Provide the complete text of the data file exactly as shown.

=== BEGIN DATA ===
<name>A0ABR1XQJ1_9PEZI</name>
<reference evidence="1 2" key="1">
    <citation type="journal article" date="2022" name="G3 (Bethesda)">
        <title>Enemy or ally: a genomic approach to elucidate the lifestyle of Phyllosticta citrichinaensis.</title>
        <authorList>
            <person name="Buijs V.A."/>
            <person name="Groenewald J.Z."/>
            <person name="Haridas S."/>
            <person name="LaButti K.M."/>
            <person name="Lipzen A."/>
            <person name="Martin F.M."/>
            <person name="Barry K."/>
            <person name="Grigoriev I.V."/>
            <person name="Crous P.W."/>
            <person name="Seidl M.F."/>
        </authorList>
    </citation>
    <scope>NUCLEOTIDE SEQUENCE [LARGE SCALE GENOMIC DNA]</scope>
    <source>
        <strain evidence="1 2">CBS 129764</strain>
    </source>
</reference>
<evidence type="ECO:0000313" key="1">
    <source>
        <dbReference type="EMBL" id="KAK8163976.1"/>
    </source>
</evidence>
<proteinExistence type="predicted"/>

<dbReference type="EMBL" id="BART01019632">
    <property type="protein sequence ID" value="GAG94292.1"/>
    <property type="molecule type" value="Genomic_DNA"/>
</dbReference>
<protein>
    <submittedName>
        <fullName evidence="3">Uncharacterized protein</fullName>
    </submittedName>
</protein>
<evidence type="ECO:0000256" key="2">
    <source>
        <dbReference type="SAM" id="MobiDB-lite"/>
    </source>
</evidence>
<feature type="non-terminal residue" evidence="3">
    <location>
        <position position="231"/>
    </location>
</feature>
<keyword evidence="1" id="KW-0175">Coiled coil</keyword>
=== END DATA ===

<name>A0ABR1XQJ1_9PEZI</name>
<reference evidence="1 2" key="1">
    <citation type="journal article" date="2022" name="G3 (Bethesda)">
        <title>Enemy or ally: a genomic approach to elucidate the lifestyle of Phyllosticta citrichinaensis.</title>
        <authorList>
            <person name="Buijs V.A."/>
            <person name="Groenewald J.Z."/>
            <person name="Haridas S."/>
            <person name="LaButti K.M."/>
            <person name="Lipzen A."/>
            <person name="Martin F.M."/>
            <person name="Barry K."/>
            <person name="Grigoriev I.V."/>
            <person name="Crous P.W."/>
            <person name="Seidl M.F."/>
        </authorList>
    </citation>
    <scope>NUCLEOTIDE SEQUENCE [LARGE SCALE GENOMIC DNA]</scope>
    <source>
        <strain evidence="1 2">CBS 129764</strain>
    </source>
</reference>
<evidence type="ECO:0000313" key="1">
    <source>
        <dbReference type="EMBL" id="KAK8163976.1"/>
    </source>
</evidence>
<proteinExistence type="predicted"/>

<dbReference type="EMBL" id="BART01019632">
    <property type="protein sequence ID" value="GAG94292.1"/>
    <property type="molecule type" value="Genomic_DNA"/>
</dbReference>
<protein>
    <submittedName>
        <fullName evidence="3">Uncharacterized protein</fullName>
    </submittedName>
</protein>
<evidence type="ECO:0000256" key="2">
    <source>
        <dbReference type="SAM" id="MobiDB-lite"/>
    </source>
</evidence>
<feature type="non-terminal residue" evidence="3">
    <location>
        <position position="231"/>
    </location>
</feature>
<keyword evidence="1" id="KW-0175">Coiled coil</keyword>